On Saturday the Prime Minister unveiled his new look front bench. It was a substantial shuffle forced on him by resignations and another minister in scandal, including Stuart Robert. They will be sworn in at Government House on Thursday. One of the big winners, Steve Ciobo, goes into Cabinet as the Trade Minister, replacing Andrew Robb. He won't be sworn in till Thursday but he has prepared for the job and joins me now. Congratulations on your promotion. Thank you.It is an exciting task I am looking forward to. Exciting times being Trade Minister.It is unusual. I don't think it has happened before, a new minister having the old minister... Will it be awkward at all, the handover? Not at all. I think it is a really good idea. Irrespective of which side of politics, Labor, Green, whatever, it makes sense to do this regularly. I've been in politics for than 15 years. Andrew Robb has served as Trade Minister, he has international connections, he understands not just the people but the personalities behind the people. Having the opportunity to have a mentor in that role, as well as dealing with unfinished business from his position, it is welcome. Will you follow the course he has set. We know he wants to pursue a trade deal with India as a priority. Or are we going to see a different direction from Steve Ciobo?They say that the son of a successful father needs to do twice as much to be considered just as good. Andrew Robb is considered the best or if not one of the best trade ministers we've had. That present some challenges. But that is a good problem to have. It is a good problem to have. My focus is on doing what I can in pursuit of the national interest. It is fair to say that multilateral agreements are always the best agreements to pursue. We've continued to see in the failure of the DOHA round, in the absence of securing those agreements, bilateral are the way forward.The world trade talks, the DOHA round, has been under way since 2001, 15 years, which was the year that you entered parliament. Is it dead in your mind or is there hope... How much weight and prospect to you give this deal?I think there might be a faint pulse but it is looking quite sick. Australia is not ashamed of the pursuing bilateral FTAs, which have been good for the economy. Andrew Robb secured the TPP, a massive chunk of global GDP. This will be a big positive for Australia. There is work to be done in terms of the ratification in Australia and all eyes turn to the US to see what they do. We hope ratification in Japan takes place. I am optimistic about it. There is a lot of posturing going on at the moment with the presidential election, people carving out positions, but fundamentally American knows that their international interest is well served by the TPP, the same that we know and all participating countries recognise.There is scepticism about these deals and you would have seen it. Whether it is the TPP or the free-trade deal with China. Do deliver the benefits that politicians say that they do? What will you do to address the scepticism, which seems to be growing?They're desperately needs to be strong advocacy at about these benefits. That is a key goal and area I will focus on. I am passionate about free trade and the increase prosperity that it brings. The reality is, if anyone wants to question why we pursue free trade, why we pursue these liberalised trade deals, well, you know what, the last 100 years of history shows why that we do that. It shows three increased trade we build global prosperity --it shows that increase trade. I make no apologies. (CROSSTALK).No protectionist sentiment that might come... Commentators and even some of your colleagues. I am a strong advocate for the benefits accrued to Australia as a consequence of trade liberalisation. The India free trade agreement, do you acknowledge that will be harder than China, Japan, South Korea, as India is decentralising terms of decision-making, have massive bureaucracies, it won't be easy.No doubt about that. India is a country that has a huge amount of potential and a huge amount of opportunity. But there is a fairly strong amount of bureaucracy and you mention some of that in your question. Realistically, there is a commitment from Prime Minister Modi and from Prime Minister Abbott and now Prime Minister Turnbull to secure the deal. Roads Minister Robb and myself will focus on what we can to deliver what we can because we know it will be good for Australia -- the minister Robb. Sometimes you roll up the sleeves and apply the older grief.What is the timing, I mean, Wendy hope to get some progress on that -- when do you hope -- elbow grease.Once I have briefings from the department on where the negotiations are up to. Needless to say, we are ambitious and we have set up an ambitious timetable. That is because, if we can land that deal it is good for Alli country and it will drive jobs and growth.-- our country. The benefit for Australia, you say you will take a lead role in the benefits of this trade, there are trade-offs and you have to decide which industries need protecting in Australia and which industries need more access to open markets overseas. This goes to wear the Australian economy is going in coming years. What sectors do you see as benefiting from free trade the most?-- where. There is no list of the winners and losers. There is a principle, which says that what underscores the Australian economy and Western democracies generally, is the idea that through the open market place and competition you get efficient outcomes, the efficient allocation of people. People know how to spend their money as a consumer or investor in a business, or someone who wants to manufacture something, whatever it is, that is achieved through condition. People who say the way we should interact with the world is to roll down the shutters and close the door and fence ourselves off behind a Castle Wall... History has proven that is a failed approach. It strives down wages and prosperity. It drives down employment opportunities --it drives down. We have to be as productive and efficient as we can. We have got to be competitive. We are great at being competitive. We are a small population of 23 million up against major players and we beat them and we beat them because we are innovative and good at niche marketing.A final one, away from your portfolio area, which will be a hot topic, negative gearing. I know it is close to your heart. In your neck of the woods, the Gold Coast, plenty of investment has gone on. The government is thinking about what it will do. Would you rather it go completely untouched?I would rather that Labor's proposal never saw the light of day. It is ridiculous. Bill Shorten has put forward a proposal to raise $600 million, which is less than one month's interest bill on the debt we have.Over a decade it is $32 billion.Let's take it over 100 years if you want to... Labor will raise $600 million, less than one month's interest and the side-effect of that proposal is they will completely decimate, for anyone who is a home owner or apartment owner, they will decimate the second-hand market, the sales of those properties as a consequence of driving everyone towards new stock which will be highly contested.You think Labor's land will decimate prices are still at I think the proposal will mean that if you own a home or an apartment and you go to put it on the market and people are saying, they will get a tax break if I buy something new, why would they buy that plays? Should the government leave it alone?We will put forward different proposals to Labor's proposals but it comes down to this - they've made an announcement...Should the government leave it alone?Labor is putting forward the proposal which they take to the Australian people. We put forward a proposal which we take to the Australian people. The difference is this - Labor's proposal is to raise tax...Should the government leave negative gearing alone?Any changes we make to the tax mix need to appropriately reflect the aspirations of the people.Should the government leave it alone?I am not the Treasurer. I am just asking you. There is scope to make reform to gearing. You wanted me to rule things in or out.We will look at proposals.I am not close minded or blinkered. I will try to achieve this government moving towards surplus. We've got to get it under control. I am open-minded to the way we do it. I will look at the proposals.Incoming Trade Minister Steve Ciobo, thank you for joining us this afternoon. The Prime Minister indicated he won't be rushed on his tax reform agenda, despite the opposition revealing its proposal to change negative gearing. While touring Townsville, Malcolm Turnbull said the Opposition's plans to limit negative gearing to new properties only is badly designed and risks distorting the market. The announcement comes as the latest Fairfax Ipsos opinion poll shows a drop in support for the Coalition government. Former Cabinet minister Ian Macfarlane announced he will not reckon test his seat at the next Federal election bringing to an end his 18-year career in Parliament. The announcement follows the former trade, industry and resource's minister's failed attempt to defect from the Liberal Party to the junior coalition partner, the Nationals, in December last year. Mr Macfarlane says he will turn to new challenges to use his knowledge and experience in the resources industry and science sectors. A joint operation in Sydney has busted a massive ice importation syndicate, in what officials say is the largest drug seizure of the liquid kind in the nation's history. 3 Hong Kong nationals and a Chinese nationals have been charged after 720 litres of liquid methamphetamine with an estimated street value of 1$.26 billion -- $1.26 billion was was conmiss cased. If conVictoriaed they will face life imprisonment. Justice Minister Michael Keenan said the raids prevented 3. 6 million individual hits of ice from reaching the nation's streets. South Australia's Nuclear Royal Commission found the state should take the world's nuclear waste, or part of it, in exchange for billions of dollars in revenue and thousands of new jobs. But it also found it wouldn't be viable for South Australia to host a nuclear power plant, or to expand into fuel processing in the foreseeable future. State Premier Jay Weatherill insists no formal decision has yet been made, and he's called on the community to have an open discussion about the proposal. A Sydney man, who was serving a 30-year prison sentence, has this afternoon walked free from jail after his conviction was overturned. Mustapha Dib was jailed after he was found guilty of attempting to publicly execute a crown witness and murdering the police informant's wife in Punchbowl in 2000. A three-judge panel quashed the conviction and ordered the 34-year-old's immediate release after concluding the key evidence in the case was unreliable. Tomorrow's whether around the nationthth cool with a few showers across the south-east. Highland snow in Tasmania, but hot with elevated fire dangers still in the west. David, I will be back after the top of the hour. Back to you. See you then, Helen. Thank you very much. Steve Ciobo was telling us that Labor's negative gearing policy announced over the weekend will decimate house prices. Well, Labor certainly disdegrees and to talk -- disagreed and to talk more about it Andrew Leigh joins me. Thank you very much for your time. Pleasure.We will get to the impact on house prices in a moment. There are two elements to what you have announced. Negative gearing -- gearing and capital gains tax. You want to halve the discount.That's right.What is the breakdown? Put together, these policies are going to raise, you say, $565 million over the forward estimates. How much comes from negative gearing changes and how much comes from capital gains tax?The capital gains tax is roughly a quarter of the total revenue raised, David, but this is not just a measure which focuses on making sure we close the gap between what the Federal Government is spending and what it is raising, it is a way of making sure that young Australian ks afford a home -- can afford an emhow. We have seen a share of young Australians buy a home drop by so percentage points since 2001 and I am surprised when I hear people like Steve speaking, they are so focused on what it will do to investors.And home owners, I suppose, as well. Your own home is an important asset for a lot of Australians.Absolutely. That is why we have ensured through this that existing investors aren't affected by the policy. If you buy a home, bought a home before 1 July next year you won't be affected.If property investors have no longer interested in your home, my home, existing homes, their values could well go down?Well, there will be new home owners who will want to enter the market. It isn't just an investor market. It is also a market where where need to make space for kids and grandkids to get in the market. You are a dad, as I am, and I am sure you have worried a about the ability of our kids to buy into the market. The great Australian dream that says if you earn a modest income you should be able to buy a house is slipping out of the grasp of so many you can Australian families.Will this push down or up house prices?Look, I expect that house price also continue to increase. They went up 11% last year in an environment in which wage growth was just 2%. So, we will continue to see increases in house prices...But not of that order.Not at the same pace. The thing is I talk to young couples in my electorate, a couple the other day, a builder and a teacher, where they were trying to work out how they could scrape together a deposit, when the cost of houses was going up so much faster than the money they earned. That's just wrong. It shouldn't be the way, the fact we give...Great for those who haven't been able to get a foot in the door. But do you accept that the flip side of this - and politically all those who do like to see their own homes going up in value - might be worried and might be - balk at voting for something that is going to slow down house price growth?David, what this is doing is encouraging invest tors move into new housing. At the moment it 3% of negative -- 93% of negative gearing happens on existing stock, a policy with a 93% failure rate if what you are trying to do is boost the housing sector. It is going to encourage that much investment in new housing stock if the re-sale value of any new housing stock by definition can't be negatively geared?Well, the new housings stock will be where you will get negative gearing. If you want to deduct wage earnings... Deduct interest losses against wage earnings then you can do that off new stock. Investors will be encouraged to do that. If you want to deduct within a category, you can still deduct investment losses against investment gains. But you can't cross the streams in the way in which you are able to now.I want to ask you about this. Let's get back to the capital gains tax. You are saying you will half the capital gains tax discount on all assets, shares as well as housing. That's right. Not many people negativelily gear with shares, simply because the interest rates are pretty unattractive.That's right.Banks don't regard shares as the same collateral as houses.You have given an exemption to small business and to superannuation funds, so they would still get a 50% capital gains tax discount. Well, you essentially don't see negative gearing within superannuation.What about self-managed super funds? You do see - you do see a property oh -- a lot of property investment through those?That's right. When we talk about negative gearing, we are talking about the deduction of interest losses against wage income.Right.Rather than deductions within a category. That is what makes the Australian system different and what's been part driven, this huge explosion of house prices...I am not talking about the negative gearing element, but the capital gains tax break. That would still be 50 % for self-managed super funds to invest in property?That's right. What you are seeing in the Australian environment is the combination of the capital gains tax policy and the negative gearing policy, working together to explode the housing market in a way... To help young Australians... It is useful, I understand, your desire to submit off the policies, but we have to see how these things have interacted in a way that... Absolutely. I am wondering if this will drive more people into self-managed super funds to get that extra tax break.Look, self-managed super is not being driven off negative gearing.Off capital gains tax.On the capital gains tax side, I don't expect we will see significant changes there. OK.Don't forget, all gear existing assets are grandfathered. We are keen not to hurt people who have made existing decisions, and that was would be of the odd things -- one of the-odd there -- odd things too about listening to Steve. He is delivered our policy delivers more of its gains in the latter years. The only way of delivering more there the first four years is to change existing investments. If Steve wants a policy that's going to affect existing investments, then that will be a policy that is going to be a whole lot more politically controversial in the community. I look forward to debating it.Gets back to the negative gearing part of this, and who is going to be affected by it, the government points to Tax Office statistics showing more police negatively gear than tax accountants, more train and tram drivers than solicitors, and so on. There are more police and that tack accountants.As a proportion of the industry that they work in.If you look at the average deductions of teachers and nursers, they are about 300 bucks. If you look at the average deductions of surgeons and anaesthetists, they are about $4,000. This is a policy where half the negatively geared benefits go to the top 10heath. Two-thirds of the capital gains go to the top 10th. These are tax breaks which are skewed heavily towards the top. We want to reengineer those in a way that boosts housing supply for all of us. Tax loopholes have to be working, not just for the beneficiaries, but for the whole community.Thank you very much for joining us this afternoon.Thank you.We will no doubt be talking a lot more about negative gearing about the weeks and months ahead. Live to the Football Federation of Australia. This is the latest on - well, the latest incident that we have seen over the weekend. Not approach this in a knee jerk quick reaction, to what is essentially a very complex issue, with very differing views in our community. Of course, some time as past since that time. We have done an extensive consultation process of all the major stakeholder groups being the active fan groups, the clubs, the stadia managers, the police in various states, and also the member federations. We have gone to great pains to make sure it was an exhaustive consultation -- constable theytive process. In fact, there were some 28 interviews that took place in the process. And you would now have seen the published review which we were intent on being transparent on that review so you could see the issues that have come through in this complex process. We were determined to create a more comprehensive process and comprehensive procedures than there were in the past, but at no time were we ever prepared to compromise on public safety of all of the fans that attend our games. And so, I think, in summary we are very pleased that there was such an extensive consultation. We are very pleased that most of those who were asked to chose to be part of the process, because there are so many complex issues around this issue. Of course, it was led by one of our directors, who has, I think, done an outstanding job, together with the senior management of FFA, to come - to land on a new fan procedure, that we feel are much more comprehensive, as I have said, and they have addressed the issues that came up in late November and through the December meeting that David and his team had with the active fan groups. I might leave it at that and then open it up to any questions that you may have.... Something that Europe bound to do.Football Federation Australia there. Gallop ghop and Ryan Stoke -- Gallop ghop and Ryan stoebs outlining the process that will be followed here after the latest incident of rowdy behaviour by fans at the Melbourne derby match over the weekend. The latest later. They will be monitoring that and will bring us the latest shortly. Let's get to our panel. Grahame Morris and Bruce Hawker with us to talk politics of the day and the week. Thank you very much for joining us. I want to pick up on this negative gearing arrestment. Bruce Hawker, to you first T it's been such a hot potato or a no-go area for both sides of politics, even when Labor was in government for some six years and the budget was diving into the red. They still wouldn't reach for the lever of negative gearing. Labor is now and the government is looking at it. What do you think about the politics around this? How is this one going to play out?Labor has to make it very clear to investors that existing schemes are going to be grandfathered for a start. It is going to be prospective rather than retrospective. That's a very important piece of information that really has to be stressed to stop people panicking about what this may mean for existing investments. Then I think that it is a case of arguing and explaining that it's important to apply the negative gearing arrangements to new properties to encourage building and development, rather than just working on existing properties, as happens as we now know in...Is this still a risky prospect politically for Labor?Look, I think it demonstrates that Labor has got some serious attacks - initiatives, which it is prepared to take. What's the government come up with? You know, a cut - increase in the GST which they abandoned as soon as there was any sort of whiff of gunfire or smoke even from their own ranks. Labor is coming out with policies here. For a long time they were accused of not having policied. They should be commended for doing it and for starting a serious debate.Grahame, we have seen the government... Well, by varying degrees ramp up the criticism of what Labor's announced here. Steve Ciobo a short time ago reckons this will decimate house prices across the market. I guess it is very hard to know what investors will do with this sort of change that Labor is talking about. The government, meanwhile, is looking at what to do as well with negative gearing. Where do ut do you think the government -- where do you think the government should go with this? How hard should it go or negative gearing rules?Well, look, it just seemed to many somebody if the Labor Party forgot to ask the question - do we really hate renters? Because that is what they have done. You say we don't know what's going to happen. We do. We saw it roughly this with Paul Keating, and it just kneecaped the metropolitan markets on the eastern states. Sydney just got crippled. If you haven't got mum and dad investors, trying to earn a buck with investing in a house over, say, 20 or 30 years, letting somebody else rent it, then the poor old taxpayer or somebody has got to come in and provide all this housing. Who else is going to do it? And as for, say, investing just in new homes, well, that's fine. If every young couple in Australia wants to go to the outskirts of every city and drive for 2.5 hours to their work. It's... It just defies logic what they are doing. I just... We talk about having jobs and growth. This is a great way... Getting back to...It is a great way...Let me ask you this. We know the budget is in deep trouble and needs all these sort of things to be looked at and, yes, there are concerns, being pressed about what Labor's done here. What do you think? Should negative gearing be addressed at all or be left untouched?Look, it may well be now that the GST seems to be off the table that everyone is going to tweak all sorts of things. Now, I don't think that's terribly wise. I would have kept a GST there and have a whole big bang package that you can go out and sell. I think this is one of the problems. I have been in Brisbane all day and I am tomorrow, just talking to the business community, for example. Everyone's just slightly concerned about what is the story, what is the message. There is no doubt the last couple of weeks have been untidy, but if you look forward, if the big message is not, hey, let's update our tax system, let's modern noise our -- mod noise or tax -- modern noise the tax system, then you are back on tweak it. I think at the moment the last thing any - the confidence needs in this country and in the business community is a politician mucking around with capital gains tax and negative gearing and, particularly, as half the people behind Bill Shorten have already made their money out of capital gains tax.And negative gearing. A lot of politicians on both sides. To pick up on something you said, Grahame, the untidiness, the confusion you have picked up. Are you saying the government really needs to get off the pot and actually announce some detail around what it is going to do on tax?No. But not yet. No. But as we get closer to, say,... Well, the bug you would have to. And -- budget you would have to. Somebody like me, who's run a heap of campaigns, thinks forward and thinks, "OK, what is the message everyone's crafting to talk about in the last few days of an election campaign?" I'm pretty sure neither side has got that yet. Not even close. So, we are sort of - both sides are sort of grappling with what is the story, what is the message, and they are both - Labor has hurt itself with this one and I think the government hurt itself by just ruling out the GST, because that flexibility for modernisation and change has gone.Let me just turn to the opinion polls, Bruce. I will get your thoughts on this, the Fairfax poll out today in the papers. You have seen the government lose ground in both the two-party preferred result and a bit for Malcolm Turnbull in terms of preferred Prime Minister as well. In fact, after preferences, it's now 52-48 lead for the coalition over Labor. Do you think that's about right? Do you detect that is where things are at nationally?I think so, because it has been a pretty bad month for the government. And that has not gone unnoticed by the electorate. Ministers have been falling by the wayside, and they have failed to make real calls on things like taxes, as we were just discussing, and I think now people are starting to ask a question about Malcolm Turnbull, is he what he claims to ask a question about Malcolm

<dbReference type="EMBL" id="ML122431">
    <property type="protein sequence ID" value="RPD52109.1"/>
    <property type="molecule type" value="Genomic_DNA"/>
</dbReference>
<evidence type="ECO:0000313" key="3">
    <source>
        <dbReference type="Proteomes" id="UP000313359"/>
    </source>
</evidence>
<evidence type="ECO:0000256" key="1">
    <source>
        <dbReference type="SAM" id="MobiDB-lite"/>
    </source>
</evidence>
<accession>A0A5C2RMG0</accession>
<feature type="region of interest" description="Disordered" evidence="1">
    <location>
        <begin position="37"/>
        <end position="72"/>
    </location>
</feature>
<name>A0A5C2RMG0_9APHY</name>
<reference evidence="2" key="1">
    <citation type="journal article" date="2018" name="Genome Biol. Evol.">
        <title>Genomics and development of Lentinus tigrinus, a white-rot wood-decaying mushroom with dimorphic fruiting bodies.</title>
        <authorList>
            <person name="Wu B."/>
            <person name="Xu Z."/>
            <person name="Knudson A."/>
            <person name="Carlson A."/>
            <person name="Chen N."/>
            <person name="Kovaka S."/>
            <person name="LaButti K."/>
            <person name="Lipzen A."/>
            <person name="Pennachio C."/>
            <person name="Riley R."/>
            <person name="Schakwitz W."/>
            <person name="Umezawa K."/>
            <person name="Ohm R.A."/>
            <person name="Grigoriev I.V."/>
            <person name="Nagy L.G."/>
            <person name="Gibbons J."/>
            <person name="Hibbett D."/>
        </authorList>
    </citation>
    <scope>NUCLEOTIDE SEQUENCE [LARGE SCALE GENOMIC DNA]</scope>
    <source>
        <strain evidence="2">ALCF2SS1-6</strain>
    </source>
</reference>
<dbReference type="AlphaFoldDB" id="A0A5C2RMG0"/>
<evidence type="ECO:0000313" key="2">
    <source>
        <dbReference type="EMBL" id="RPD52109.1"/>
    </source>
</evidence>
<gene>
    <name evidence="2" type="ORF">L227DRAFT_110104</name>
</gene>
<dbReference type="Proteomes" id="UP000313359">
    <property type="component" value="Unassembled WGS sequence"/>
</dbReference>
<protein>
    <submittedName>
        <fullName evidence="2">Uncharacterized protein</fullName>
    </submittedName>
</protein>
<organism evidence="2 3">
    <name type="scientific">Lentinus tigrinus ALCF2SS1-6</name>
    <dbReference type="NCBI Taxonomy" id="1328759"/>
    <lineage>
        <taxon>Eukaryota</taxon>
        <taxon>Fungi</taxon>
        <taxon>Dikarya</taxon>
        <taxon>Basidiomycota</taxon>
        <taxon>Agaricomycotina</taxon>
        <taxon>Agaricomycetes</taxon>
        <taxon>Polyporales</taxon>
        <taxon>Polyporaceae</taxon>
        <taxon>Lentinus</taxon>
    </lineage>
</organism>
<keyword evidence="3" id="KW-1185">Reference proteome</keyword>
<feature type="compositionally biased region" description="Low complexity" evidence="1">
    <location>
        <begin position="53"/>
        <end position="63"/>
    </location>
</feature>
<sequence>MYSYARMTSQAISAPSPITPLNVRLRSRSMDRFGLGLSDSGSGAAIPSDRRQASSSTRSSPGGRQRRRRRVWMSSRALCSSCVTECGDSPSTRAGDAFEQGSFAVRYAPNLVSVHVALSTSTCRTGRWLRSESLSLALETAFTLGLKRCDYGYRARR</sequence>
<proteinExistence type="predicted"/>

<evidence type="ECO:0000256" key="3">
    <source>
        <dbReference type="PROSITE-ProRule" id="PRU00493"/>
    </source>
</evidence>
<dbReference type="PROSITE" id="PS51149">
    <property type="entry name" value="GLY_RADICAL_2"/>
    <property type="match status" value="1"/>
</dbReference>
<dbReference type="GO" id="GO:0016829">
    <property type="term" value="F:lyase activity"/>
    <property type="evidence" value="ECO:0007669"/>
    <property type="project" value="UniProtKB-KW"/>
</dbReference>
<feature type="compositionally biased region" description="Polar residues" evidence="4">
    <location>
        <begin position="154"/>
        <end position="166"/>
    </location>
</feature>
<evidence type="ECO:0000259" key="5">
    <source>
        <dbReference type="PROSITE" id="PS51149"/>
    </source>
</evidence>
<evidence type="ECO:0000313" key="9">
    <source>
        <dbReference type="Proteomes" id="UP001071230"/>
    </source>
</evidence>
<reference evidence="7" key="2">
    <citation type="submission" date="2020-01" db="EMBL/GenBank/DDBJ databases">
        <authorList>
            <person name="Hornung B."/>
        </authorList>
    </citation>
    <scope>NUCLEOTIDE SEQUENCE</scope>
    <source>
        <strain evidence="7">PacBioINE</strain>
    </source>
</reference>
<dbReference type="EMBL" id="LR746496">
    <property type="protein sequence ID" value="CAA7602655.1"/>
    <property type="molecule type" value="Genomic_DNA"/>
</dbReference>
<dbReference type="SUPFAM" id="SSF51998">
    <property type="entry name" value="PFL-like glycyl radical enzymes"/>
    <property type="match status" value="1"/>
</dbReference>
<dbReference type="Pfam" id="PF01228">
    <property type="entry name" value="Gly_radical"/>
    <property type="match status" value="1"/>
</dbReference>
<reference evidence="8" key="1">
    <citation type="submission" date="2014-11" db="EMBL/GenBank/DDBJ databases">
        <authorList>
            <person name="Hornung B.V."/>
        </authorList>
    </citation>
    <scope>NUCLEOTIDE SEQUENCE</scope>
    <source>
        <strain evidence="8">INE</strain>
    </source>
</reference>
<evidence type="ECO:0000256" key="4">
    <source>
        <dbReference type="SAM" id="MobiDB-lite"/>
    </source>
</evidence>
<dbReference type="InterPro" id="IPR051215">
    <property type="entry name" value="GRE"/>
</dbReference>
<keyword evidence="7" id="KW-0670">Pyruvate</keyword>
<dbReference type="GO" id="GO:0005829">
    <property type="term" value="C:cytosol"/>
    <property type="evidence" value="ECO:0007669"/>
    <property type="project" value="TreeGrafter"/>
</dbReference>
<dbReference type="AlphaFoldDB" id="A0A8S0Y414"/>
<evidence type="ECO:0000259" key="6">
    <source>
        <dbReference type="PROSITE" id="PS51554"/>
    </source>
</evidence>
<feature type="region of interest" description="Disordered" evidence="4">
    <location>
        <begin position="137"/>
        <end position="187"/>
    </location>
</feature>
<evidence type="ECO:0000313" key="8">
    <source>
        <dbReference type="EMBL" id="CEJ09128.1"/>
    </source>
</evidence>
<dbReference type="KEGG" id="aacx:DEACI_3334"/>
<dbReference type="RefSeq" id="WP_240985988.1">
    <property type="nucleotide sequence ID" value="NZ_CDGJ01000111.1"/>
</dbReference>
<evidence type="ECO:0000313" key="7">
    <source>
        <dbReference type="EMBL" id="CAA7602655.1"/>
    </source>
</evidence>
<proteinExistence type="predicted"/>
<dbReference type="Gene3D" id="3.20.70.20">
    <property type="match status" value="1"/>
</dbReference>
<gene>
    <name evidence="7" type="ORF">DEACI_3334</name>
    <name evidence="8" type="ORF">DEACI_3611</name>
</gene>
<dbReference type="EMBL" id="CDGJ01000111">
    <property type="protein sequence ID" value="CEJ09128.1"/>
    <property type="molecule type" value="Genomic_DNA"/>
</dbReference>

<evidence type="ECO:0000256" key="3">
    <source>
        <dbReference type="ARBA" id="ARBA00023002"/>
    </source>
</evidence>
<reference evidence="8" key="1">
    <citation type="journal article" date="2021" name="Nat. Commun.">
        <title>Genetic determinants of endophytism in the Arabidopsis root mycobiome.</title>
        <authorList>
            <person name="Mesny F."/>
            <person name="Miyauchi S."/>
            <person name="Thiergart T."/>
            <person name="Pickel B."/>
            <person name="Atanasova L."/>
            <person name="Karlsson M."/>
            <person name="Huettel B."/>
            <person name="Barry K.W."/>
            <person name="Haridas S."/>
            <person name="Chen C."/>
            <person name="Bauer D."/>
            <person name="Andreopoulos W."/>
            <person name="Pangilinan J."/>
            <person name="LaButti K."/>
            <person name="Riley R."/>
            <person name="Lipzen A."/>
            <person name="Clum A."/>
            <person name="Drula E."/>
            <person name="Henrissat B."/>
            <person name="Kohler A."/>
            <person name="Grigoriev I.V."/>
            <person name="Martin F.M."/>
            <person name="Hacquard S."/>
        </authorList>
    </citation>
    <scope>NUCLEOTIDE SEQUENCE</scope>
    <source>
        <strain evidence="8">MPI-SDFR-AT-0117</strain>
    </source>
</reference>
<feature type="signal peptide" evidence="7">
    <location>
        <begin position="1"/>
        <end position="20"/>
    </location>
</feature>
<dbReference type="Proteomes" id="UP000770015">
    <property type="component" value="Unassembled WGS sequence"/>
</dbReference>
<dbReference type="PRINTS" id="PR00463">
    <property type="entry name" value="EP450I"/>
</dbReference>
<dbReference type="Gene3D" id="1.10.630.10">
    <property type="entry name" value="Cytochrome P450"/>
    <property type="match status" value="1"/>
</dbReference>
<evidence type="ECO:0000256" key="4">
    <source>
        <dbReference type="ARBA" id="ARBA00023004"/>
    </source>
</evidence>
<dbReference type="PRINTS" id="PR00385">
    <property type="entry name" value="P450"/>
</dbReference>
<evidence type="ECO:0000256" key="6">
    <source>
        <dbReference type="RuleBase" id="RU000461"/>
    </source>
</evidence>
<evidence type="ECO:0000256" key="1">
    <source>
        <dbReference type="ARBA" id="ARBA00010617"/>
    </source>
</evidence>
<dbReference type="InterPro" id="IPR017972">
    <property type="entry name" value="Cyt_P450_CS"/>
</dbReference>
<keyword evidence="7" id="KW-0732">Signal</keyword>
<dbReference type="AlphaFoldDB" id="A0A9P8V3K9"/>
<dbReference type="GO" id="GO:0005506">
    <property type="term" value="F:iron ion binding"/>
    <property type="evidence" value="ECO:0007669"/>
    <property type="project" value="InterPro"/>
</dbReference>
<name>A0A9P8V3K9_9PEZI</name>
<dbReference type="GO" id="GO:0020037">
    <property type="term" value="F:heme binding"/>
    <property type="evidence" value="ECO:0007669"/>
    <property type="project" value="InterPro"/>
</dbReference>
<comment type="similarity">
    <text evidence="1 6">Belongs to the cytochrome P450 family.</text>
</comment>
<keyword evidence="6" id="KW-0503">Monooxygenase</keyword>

Turnbull, is he what he claims to be, because he seems to stand for certain things but then when it comes to actually putting deeds where the words are, nothing happens. So, we haven't seen anything on climate change, and he was a great champion of that, Republican movement, he was the leader of that, and there is going to be no change to the monarchy. These are the sorts of things that people are saying is he as authentic as we thought he was, and that will have an impact on their voting intentions. Whether Labor can maintain the good boost that they have received over the Christmas period is another question. Normally it's a bit - a time when people normally go to sleep and don't worry too much about politics. But they are starting to focus and they are starting to ask tough questions about the government and what it's really doing. Some of the gloss will continue to come off them. But, Bruce, is the flip side that even though the government has had a couple of messy week, another minister yaling scandal, had to reshuffle, bit confused on the tax front, even with all of that, Labor is still behind front, even with all of that, Labor
is still behind and is still behind and Bill Shorten personally is far behind Malcolm Turnbull. It may not get any better than this for Labor.We may not but we hope lit continue to improve. I think they have demonstrated that they actually can make inroads and I think there was real question marks about the place before as to whether they could make any inroads into a politician who was really taking that centre ground in politics very aggressively, as Malcolm Turnbull has. But, you know, it's not just a question of talking, it's a question of doing, and if Labor can keep drumming home that message that Turnbull talks a good story, but he doesn't actually go out and do too much, then I think the electorate will start to become more and more suspicious about what the bone any days of the government are -- bone bid days are. Let's remember this - it is a first term government and it is very hard to toss a first term government.True. History shows that. Grahame, do you think... Perhaps, marginal seat holders in the Coalition may be nervous about what the polls are showing?No, not yet. We are coming back towards somewhere near normal. The honeymoon is almost over, but it's not quite. The sort of blankets have come off and the electorate has one foot out of the bed. By geez, it is a long way from inviting Bill Shorten into the bedroom! (LAUGHTER) Well! There is an image we can contemplate! Alright. We will have to wrap it up. Thank you very much for that. We will see you again next week. Appreciate your time.Thank you.In the next hour, we will going to be talking to Tim Wilson. He's quit as human rights Commissioner to formally seek preselection for the Liberal Party in the seat of Gold seen. We will talk -- Goldstein. We will talk to him about that. And also some areas where he has been critical of the government, the coalition government, whether it is their approach on same-sex marriage, their approach on anti-terrorism laws, like mandatory retention of metadata, whether it is on the tax debate as well, and some of the views he's expresseded over the years, particularly in his previous role at the institute of -- institute of public affairs. Nikki will be here and we will get her take on the negative gearing and the risk Labor has taken, is it one to be rewarded or one that could be too much of a risk to go down the path they have. That is coming up. Do stay with us on PM Agenda right after there. -- right after this Captions by